We did, pitching used to be from a box 45' from the plate. Then it became a mound of some height, which was later lowered because it was felt it was too advantageous to the pitcher. Funny taking an example from a game that deliberately limits bat tech though.

 

Olympic javelins were redesigned because they were flying too far.

 

Racecars in many series are kept more slowly than would otherwise be possible for safety.

 

Tennis balls were slowed down because players could hit them too hard.

 

The equipment in sports is often modified in response to emergent dominance. Golf is neith a distance competition nor an accuracy competition, it is to see who can use 14 sticks to propel a ball into a hole in the fewest number of whacks. If I want to watch pure athleticism I can watch the Olympics, if I want pure accuracy I can watch darts.

 

Some believe that prior to large-head drivers and low driver/high wedge spin balls, a natural balance existed whereby chasing extra yards became exponentially more difficult. Were there long players? Yes. Can balata be hit 300 with persimmon? Yes! Can balata be hit with persimmon 300 yards, kept within a 50 yards of fairway center, on 14 driving holes in a round? Not at the current level of human performance I don't think, not repeatably. This natural limit balanced distance against control accuracy and in the minds of many today the balance of this era was ideal. (How much this is true vs a nostalgic perception of the era is left as an exercise to the reader).

 

So that's why the premise exists, at least for me.

 

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17 minutes ago, James the Hogan Fan said:

 

We do, hockey sticks physically break if you put too much into them. Also at the NHL level goalie pad size regulations change somewhat frequently to respond to scoring rates.

 

We do, its called defense. In the NFL kickers were too good for extra points, so they moved the kick back. 

 

We did, pitching used to be from a box 45' from the plate. Then it became a mound of some height, which was later lowered because it was felt it was too advantageous to the pitcher. Funny taking an example from a game that deliberately limits bat tech though.

 

Olympic javelins were redesigned because they were flying too far.

 

Racecars in many series are kept more slowly than would otherwise be possible for safety.

 

Tennis balls were slowed down because players could hit them too hard.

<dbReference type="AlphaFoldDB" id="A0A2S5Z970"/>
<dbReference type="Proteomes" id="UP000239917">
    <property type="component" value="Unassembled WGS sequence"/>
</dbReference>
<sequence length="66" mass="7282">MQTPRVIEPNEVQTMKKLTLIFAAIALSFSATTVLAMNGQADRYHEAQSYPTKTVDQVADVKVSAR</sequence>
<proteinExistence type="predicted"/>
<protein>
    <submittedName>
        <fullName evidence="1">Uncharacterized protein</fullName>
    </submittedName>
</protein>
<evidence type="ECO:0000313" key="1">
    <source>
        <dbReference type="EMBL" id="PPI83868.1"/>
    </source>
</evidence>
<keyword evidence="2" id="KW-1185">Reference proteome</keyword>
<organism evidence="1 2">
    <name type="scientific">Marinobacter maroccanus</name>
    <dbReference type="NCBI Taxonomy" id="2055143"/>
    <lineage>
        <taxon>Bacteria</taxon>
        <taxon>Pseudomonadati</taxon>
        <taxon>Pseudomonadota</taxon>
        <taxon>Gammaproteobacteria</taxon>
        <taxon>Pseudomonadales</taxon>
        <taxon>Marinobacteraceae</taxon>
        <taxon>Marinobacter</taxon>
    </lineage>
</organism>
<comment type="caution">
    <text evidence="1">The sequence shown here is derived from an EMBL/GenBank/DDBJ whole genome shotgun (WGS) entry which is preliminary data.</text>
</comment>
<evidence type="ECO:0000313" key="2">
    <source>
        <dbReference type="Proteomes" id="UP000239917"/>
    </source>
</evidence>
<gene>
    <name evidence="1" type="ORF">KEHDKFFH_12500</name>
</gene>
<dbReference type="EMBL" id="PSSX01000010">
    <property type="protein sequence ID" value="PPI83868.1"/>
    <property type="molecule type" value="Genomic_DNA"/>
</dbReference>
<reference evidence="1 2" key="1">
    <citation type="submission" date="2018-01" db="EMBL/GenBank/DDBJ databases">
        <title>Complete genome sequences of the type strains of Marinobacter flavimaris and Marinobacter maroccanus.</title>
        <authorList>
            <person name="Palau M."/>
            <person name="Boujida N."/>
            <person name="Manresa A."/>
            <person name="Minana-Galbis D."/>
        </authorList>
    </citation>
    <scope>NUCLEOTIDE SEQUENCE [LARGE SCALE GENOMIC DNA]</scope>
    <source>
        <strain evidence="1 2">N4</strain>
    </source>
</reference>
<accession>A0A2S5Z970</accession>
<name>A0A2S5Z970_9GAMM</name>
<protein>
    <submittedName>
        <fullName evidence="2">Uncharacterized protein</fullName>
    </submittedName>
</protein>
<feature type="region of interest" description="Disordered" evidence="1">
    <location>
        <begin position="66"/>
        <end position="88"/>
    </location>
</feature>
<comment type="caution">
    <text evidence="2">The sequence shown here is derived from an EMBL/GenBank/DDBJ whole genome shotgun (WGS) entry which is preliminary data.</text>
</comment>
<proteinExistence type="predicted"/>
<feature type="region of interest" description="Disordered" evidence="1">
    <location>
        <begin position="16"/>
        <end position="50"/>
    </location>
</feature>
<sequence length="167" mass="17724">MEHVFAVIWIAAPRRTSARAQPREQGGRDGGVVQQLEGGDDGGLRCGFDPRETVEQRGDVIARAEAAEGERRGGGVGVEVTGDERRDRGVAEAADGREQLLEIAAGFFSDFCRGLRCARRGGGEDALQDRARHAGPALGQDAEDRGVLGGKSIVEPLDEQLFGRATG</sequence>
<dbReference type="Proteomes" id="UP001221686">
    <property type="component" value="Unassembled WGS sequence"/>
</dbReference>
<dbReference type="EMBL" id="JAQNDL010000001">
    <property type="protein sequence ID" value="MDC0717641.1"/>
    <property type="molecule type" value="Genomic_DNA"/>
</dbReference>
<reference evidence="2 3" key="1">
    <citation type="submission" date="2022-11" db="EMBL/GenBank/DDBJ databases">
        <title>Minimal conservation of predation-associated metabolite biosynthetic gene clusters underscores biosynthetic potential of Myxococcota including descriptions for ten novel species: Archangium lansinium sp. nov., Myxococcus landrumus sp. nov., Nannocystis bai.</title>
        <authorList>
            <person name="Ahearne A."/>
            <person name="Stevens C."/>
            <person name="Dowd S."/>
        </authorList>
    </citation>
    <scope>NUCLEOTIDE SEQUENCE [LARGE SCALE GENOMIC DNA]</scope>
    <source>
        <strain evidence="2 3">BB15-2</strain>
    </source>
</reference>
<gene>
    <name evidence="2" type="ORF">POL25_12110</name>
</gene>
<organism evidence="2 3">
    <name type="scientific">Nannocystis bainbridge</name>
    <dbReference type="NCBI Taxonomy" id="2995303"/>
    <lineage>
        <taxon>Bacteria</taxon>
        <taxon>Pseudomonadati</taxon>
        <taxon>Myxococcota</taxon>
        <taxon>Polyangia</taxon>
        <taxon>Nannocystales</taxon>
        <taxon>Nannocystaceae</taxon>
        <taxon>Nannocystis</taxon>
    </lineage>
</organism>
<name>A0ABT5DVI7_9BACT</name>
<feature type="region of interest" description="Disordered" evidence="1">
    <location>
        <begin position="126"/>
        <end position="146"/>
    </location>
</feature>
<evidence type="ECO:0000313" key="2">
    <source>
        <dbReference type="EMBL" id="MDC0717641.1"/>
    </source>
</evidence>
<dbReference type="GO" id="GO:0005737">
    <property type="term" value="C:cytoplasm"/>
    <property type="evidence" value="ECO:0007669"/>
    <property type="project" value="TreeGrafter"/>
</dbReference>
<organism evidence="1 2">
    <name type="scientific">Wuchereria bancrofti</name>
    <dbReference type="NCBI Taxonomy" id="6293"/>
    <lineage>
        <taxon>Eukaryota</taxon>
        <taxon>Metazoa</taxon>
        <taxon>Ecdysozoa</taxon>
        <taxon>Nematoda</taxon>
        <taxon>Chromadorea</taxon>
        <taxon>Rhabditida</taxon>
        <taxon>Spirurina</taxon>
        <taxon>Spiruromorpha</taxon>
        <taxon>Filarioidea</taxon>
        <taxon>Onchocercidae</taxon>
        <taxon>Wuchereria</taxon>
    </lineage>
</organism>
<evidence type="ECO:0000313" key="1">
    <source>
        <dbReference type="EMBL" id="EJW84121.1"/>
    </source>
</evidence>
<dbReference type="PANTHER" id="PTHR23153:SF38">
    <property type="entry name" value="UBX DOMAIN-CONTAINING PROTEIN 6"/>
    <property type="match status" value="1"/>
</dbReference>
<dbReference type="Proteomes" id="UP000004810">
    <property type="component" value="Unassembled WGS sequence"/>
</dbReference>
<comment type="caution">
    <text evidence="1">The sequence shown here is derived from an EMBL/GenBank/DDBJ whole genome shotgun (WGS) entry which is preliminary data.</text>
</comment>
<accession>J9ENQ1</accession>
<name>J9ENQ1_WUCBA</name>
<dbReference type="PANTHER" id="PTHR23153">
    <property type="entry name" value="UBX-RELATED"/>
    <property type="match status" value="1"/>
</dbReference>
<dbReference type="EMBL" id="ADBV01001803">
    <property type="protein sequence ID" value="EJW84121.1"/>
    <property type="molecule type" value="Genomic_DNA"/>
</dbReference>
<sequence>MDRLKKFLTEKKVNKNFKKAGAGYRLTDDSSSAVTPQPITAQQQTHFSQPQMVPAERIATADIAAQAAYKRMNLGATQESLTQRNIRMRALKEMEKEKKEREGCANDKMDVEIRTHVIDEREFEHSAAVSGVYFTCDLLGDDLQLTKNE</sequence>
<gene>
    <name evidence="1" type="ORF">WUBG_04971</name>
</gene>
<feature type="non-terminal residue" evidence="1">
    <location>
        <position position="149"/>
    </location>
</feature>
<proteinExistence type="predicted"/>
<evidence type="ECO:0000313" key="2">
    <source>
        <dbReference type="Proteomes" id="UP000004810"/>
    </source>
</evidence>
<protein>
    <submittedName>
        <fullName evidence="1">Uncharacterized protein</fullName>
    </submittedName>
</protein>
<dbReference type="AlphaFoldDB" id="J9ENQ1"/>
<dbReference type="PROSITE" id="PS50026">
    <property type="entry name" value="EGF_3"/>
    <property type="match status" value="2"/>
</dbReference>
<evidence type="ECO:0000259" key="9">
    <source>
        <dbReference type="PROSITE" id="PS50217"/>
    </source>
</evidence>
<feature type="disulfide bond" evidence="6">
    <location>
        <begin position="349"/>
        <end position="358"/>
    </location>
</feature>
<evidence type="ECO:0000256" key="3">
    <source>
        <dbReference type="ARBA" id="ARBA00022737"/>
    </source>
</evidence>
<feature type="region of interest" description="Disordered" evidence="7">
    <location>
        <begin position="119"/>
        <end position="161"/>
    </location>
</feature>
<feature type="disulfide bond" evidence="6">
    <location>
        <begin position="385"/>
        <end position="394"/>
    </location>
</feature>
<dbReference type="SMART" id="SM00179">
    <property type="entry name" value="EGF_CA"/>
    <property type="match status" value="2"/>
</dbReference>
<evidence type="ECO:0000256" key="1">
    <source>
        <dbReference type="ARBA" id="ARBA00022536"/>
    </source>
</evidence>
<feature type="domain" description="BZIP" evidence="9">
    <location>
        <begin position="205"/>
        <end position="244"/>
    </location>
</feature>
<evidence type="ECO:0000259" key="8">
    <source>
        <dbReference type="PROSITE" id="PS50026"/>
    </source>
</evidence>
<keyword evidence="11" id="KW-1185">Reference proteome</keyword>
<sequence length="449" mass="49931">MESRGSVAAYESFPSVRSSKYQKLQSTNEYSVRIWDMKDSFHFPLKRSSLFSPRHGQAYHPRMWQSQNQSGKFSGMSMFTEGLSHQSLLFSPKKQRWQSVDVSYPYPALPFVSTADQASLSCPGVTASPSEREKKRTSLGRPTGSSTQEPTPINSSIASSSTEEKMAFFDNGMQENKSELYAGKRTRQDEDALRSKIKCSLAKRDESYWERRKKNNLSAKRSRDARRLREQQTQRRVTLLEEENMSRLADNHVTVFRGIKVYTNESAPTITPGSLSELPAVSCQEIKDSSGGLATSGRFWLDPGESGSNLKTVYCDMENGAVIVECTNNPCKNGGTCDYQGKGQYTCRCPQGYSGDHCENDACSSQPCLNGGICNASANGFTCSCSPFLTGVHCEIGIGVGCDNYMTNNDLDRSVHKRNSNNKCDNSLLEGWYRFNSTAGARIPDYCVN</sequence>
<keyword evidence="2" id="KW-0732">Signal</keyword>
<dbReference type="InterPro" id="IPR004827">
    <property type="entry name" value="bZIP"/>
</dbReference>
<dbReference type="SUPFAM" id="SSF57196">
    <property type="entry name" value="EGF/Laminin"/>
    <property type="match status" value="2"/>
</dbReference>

The equipment in sports is often modified in response to emergent dominance. Golf is neith a distance competition nor an accuracy competition, it is to see who can use 14 sticks to propel a ball into a hole in the fewest number of whacks. If I want to watch pure athleticism I can watch the Olympics, if I want pure accuracy I can watch darts.

 

Some believe that prior to large-head drivers and low driver/high wedge spin balls, a natural balance existed whereby chasing extra yards became exponentially more difficult. Were there long players? Yes. Can balata be hit 300 with persimmon? Yes! Can balata be hit with persimmon 300 yards, kept within a 50 yards of fairway center, on 14 driving holes in a round? Not at the current level of human performance I don't think, not repeatably. This natural limit balanced distance against control accuracy and in the minds of many today the balance of this era was ideal. (How much this is true vs a nostalgic perception of the era is left as an exercise to the reader).

 

So that's why the premise exists, at least for me.

 

 

Hockey sticks actually break because they are being designed thinner and thinner to make the puck faster and faster.  They live on the edge of breaking as a result, that’s not a design feature. 

 

Defense?  I have no clue how to relate that to this, other than to talk about course layout, because that’s what golf defense is I guess (but we’ve been doing that).  The kicker being moved back was a statistical decision so the endings and extra points of football games were not so “predetermined”, football didn’t change the ball or the kicking process to make it more “fair” for all kickers, even the ones who can’t kick as far.  And kicking far and accurate in the NFL is the perfect example, that’s a competitive advantage that a player has worked on to gain that advantage.  Why would it be logical to make all kickers ability more “even” by introducing a “short flight” football for kicking?  They are athletes, it’s their job to get better and better, and the very best play professionally.  

 

Race cars are not the same discussion, they’ve always been limited, that’s the concept of the modern sport. 

 

Bats in baseball are just like the COR in a driver.  We already have that limit in place along with a size limit for the head and rebound maximum for the ball.   The pitcher was a decision for the game of baseball because it was more fair for ALL batters (Something both sides did evenly) and they wanted more runs per game.  It wasn’t trying to equalize batting ability across batters so the short hitters could still play with the homerun hitters.  

 

No clue on the tennis balls and Javelins, your probably right on those, it’s not black and white for sure and I don’t know enough to comment.  

 

The object of golf is to get the ball in the hole 18 times in the least amount of strokes.  I don’t think I want the sport to end up over-regulating how that’s done.  If someone can do it by being hyper accurate, great.  If someone can do it by being crazy long, great.  Why is either a problem?  The only thing I keep hearing is “well....the short guys on tour can’t keep up anymore”.  So maybe those guys are not meant to be on tour?  Just like a great kicker who can always get it through the uprights from 30 yards max.  That’s probably good for high school, not so great in college, and it certainly isn’t going to be good enough to be a pro.